I know one can obtaining this by SQL injection or just hacking on the server, but I mean only by manipulating (wrong handled) GET, POST requests -- or perhaps some other?
GET parameters and POST bodies are the primary vector for attacking a web application via HTTP requests, but there are others. If you aren't careful about file uploads, then I might be able to upload a Trojan. If you naively host uploaded files in the same domain as your website, then I can upload JS or HTML and have it run with same-origin privileges. Request headers are also inputs that an attacker might manipulate, but I don't know of successful attacks that abuse them.
Code-injection is a class of attacks that includes XSS, SQL Injection, Shell injection, etc.
Any time a GET or POST parameter that is controlled by an attacker is turned into code or a programming language symbol, you risk a code-injection vulnerability.
If a GET or POST parameter is naively interpolated into a string of SQL, then you risk SQL injection.
If a GET or POST parameter (or header like the filename in a file upload) is passed to a shell, then you risk shell injection and file inclusion.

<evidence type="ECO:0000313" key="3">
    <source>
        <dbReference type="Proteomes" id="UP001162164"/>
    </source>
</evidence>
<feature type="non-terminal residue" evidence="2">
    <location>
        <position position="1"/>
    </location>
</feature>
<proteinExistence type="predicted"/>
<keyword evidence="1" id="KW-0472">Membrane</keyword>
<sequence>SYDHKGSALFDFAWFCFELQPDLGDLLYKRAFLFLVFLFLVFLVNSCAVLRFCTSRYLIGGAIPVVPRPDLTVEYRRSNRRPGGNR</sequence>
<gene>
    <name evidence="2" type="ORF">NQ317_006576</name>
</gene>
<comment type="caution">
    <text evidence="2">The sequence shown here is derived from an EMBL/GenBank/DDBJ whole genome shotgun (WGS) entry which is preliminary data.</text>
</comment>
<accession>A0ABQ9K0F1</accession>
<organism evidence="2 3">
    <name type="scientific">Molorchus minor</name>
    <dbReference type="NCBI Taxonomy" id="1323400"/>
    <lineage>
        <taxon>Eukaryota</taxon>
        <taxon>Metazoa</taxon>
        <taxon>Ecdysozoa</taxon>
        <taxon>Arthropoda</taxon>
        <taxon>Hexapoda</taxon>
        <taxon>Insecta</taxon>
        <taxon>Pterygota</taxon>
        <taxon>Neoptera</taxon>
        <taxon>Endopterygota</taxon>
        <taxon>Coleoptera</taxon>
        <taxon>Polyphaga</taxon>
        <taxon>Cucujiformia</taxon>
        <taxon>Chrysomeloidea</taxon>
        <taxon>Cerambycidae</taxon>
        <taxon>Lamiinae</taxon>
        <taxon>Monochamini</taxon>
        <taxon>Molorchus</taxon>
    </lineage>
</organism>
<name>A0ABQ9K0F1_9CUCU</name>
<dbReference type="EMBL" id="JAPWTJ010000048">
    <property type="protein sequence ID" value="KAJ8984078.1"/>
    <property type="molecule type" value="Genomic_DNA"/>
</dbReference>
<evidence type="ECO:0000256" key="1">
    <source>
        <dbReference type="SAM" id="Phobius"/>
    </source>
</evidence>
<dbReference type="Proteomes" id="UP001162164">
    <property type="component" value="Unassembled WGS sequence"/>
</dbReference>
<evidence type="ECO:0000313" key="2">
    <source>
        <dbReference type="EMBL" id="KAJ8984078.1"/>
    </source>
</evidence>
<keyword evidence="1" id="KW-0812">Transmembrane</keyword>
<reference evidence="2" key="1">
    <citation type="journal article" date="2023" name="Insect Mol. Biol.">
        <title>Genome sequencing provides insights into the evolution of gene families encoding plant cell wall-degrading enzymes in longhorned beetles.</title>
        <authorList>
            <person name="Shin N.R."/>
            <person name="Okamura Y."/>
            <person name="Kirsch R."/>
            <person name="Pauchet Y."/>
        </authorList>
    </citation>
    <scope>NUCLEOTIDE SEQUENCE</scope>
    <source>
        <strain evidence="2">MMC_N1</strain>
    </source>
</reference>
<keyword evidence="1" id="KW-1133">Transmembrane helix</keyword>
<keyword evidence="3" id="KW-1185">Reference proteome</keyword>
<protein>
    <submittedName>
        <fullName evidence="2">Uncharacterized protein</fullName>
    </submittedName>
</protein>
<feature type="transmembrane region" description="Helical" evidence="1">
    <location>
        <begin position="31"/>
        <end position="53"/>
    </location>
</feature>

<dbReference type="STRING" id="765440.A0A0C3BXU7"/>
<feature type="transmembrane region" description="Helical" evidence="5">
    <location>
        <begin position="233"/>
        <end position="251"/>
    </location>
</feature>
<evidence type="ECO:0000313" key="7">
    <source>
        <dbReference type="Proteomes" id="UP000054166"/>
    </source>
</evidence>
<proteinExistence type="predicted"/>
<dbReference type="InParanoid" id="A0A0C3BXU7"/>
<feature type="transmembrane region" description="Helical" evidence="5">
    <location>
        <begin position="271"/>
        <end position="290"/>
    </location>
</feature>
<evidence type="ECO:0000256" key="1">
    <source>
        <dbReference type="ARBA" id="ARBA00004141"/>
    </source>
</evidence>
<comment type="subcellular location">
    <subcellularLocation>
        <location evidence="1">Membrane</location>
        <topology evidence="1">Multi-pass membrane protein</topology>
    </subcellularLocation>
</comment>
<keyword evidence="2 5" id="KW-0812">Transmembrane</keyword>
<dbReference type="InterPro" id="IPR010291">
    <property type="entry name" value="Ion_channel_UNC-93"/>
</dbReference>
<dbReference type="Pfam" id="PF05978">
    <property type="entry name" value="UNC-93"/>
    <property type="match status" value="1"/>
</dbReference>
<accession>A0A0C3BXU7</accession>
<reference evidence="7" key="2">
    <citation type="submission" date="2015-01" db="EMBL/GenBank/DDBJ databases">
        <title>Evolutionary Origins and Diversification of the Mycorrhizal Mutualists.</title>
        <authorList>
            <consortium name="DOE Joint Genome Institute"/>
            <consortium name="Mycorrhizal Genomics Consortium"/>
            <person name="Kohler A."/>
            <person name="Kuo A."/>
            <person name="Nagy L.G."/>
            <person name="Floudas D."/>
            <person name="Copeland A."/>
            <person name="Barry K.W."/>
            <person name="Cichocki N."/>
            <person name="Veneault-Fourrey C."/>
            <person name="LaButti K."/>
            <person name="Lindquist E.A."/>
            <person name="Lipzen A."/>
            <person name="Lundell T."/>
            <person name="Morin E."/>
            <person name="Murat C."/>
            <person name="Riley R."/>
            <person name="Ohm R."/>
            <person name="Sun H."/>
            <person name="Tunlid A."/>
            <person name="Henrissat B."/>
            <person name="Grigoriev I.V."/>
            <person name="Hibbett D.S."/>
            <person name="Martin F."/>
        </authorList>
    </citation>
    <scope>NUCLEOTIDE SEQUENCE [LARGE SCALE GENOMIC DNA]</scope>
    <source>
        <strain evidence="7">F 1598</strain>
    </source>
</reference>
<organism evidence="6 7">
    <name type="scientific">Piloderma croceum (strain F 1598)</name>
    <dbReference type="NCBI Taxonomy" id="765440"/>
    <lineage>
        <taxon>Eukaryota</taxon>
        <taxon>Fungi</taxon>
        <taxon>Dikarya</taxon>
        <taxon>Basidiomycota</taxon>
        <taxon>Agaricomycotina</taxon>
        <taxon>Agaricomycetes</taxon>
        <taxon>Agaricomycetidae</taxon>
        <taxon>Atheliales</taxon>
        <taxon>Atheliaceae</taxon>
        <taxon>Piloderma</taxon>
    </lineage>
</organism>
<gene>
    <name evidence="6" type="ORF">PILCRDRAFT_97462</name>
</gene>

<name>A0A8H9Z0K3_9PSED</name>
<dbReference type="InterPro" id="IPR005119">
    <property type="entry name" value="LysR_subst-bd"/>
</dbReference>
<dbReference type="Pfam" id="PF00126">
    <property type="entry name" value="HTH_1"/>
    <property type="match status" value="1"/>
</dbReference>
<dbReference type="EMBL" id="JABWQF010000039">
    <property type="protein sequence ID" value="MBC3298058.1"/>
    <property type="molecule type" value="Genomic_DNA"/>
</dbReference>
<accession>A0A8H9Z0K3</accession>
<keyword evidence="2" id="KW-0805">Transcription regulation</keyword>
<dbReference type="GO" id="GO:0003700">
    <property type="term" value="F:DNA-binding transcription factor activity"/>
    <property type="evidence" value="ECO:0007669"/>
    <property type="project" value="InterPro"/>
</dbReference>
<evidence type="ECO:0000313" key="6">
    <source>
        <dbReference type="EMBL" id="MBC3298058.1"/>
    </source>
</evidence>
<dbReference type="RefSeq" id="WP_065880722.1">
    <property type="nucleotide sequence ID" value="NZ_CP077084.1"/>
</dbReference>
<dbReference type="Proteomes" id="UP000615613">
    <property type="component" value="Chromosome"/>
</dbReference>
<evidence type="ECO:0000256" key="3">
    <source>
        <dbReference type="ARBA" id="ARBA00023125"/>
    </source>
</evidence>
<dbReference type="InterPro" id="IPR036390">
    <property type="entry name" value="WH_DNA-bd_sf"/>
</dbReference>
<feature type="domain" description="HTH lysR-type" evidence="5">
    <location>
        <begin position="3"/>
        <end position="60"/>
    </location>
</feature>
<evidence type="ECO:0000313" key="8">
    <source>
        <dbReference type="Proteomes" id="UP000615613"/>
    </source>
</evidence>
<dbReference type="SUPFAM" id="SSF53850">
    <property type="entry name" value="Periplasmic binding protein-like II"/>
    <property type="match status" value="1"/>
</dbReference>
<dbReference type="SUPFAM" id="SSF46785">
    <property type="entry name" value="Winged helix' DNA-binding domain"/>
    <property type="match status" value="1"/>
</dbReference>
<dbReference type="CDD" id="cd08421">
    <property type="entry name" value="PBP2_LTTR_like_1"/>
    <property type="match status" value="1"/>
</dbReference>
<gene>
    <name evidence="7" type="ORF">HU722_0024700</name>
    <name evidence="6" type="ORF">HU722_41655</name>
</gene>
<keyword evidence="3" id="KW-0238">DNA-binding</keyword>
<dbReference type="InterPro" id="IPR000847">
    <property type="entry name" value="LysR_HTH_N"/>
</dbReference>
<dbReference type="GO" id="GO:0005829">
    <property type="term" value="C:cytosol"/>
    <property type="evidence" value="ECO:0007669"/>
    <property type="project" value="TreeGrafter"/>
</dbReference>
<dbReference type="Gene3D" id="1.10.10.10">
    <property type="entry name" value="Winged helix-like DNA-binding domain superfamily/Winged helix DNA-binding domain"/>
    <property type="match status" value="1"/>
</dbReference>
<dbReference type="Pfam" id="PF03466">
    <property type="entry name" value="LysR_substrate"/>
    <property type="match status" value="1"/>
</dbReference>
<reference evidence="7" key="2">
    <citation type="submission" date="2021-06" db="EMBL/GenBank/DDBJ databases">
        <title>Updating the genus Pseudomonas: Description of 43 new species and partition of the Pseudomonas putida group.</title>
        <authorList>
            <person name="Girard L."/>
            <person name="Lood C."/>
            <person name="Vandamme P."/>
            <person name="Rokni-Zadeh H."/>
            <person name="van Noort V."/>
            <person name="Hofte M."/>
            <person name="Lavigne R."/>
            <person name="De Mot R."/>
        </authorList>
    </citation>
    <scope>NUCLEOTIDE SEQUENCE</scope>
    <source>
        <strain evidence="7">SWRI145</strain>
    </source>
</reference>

If your application uses your server-side language's equivalent of
eval with an untrusted parameter, then you risk server-side script injection.
You need to be suspicious of all your inputs, treat them as plain text strings, and when composing a string in another language, convert the plain text string into a substring in that target language by escaping. Filtering can provide defense in depth here.
Systems that are vulnerable to HTTP response header splitting can be subverted by HTML & scripts injected into response headers like redirect URLs or Set-Cookie directives.
HTML embeds so many languages that you need to be very careful about including snippets of HTML from untrusted sources. Use a white-listing sanitizer if you must include foreign HTML in your site.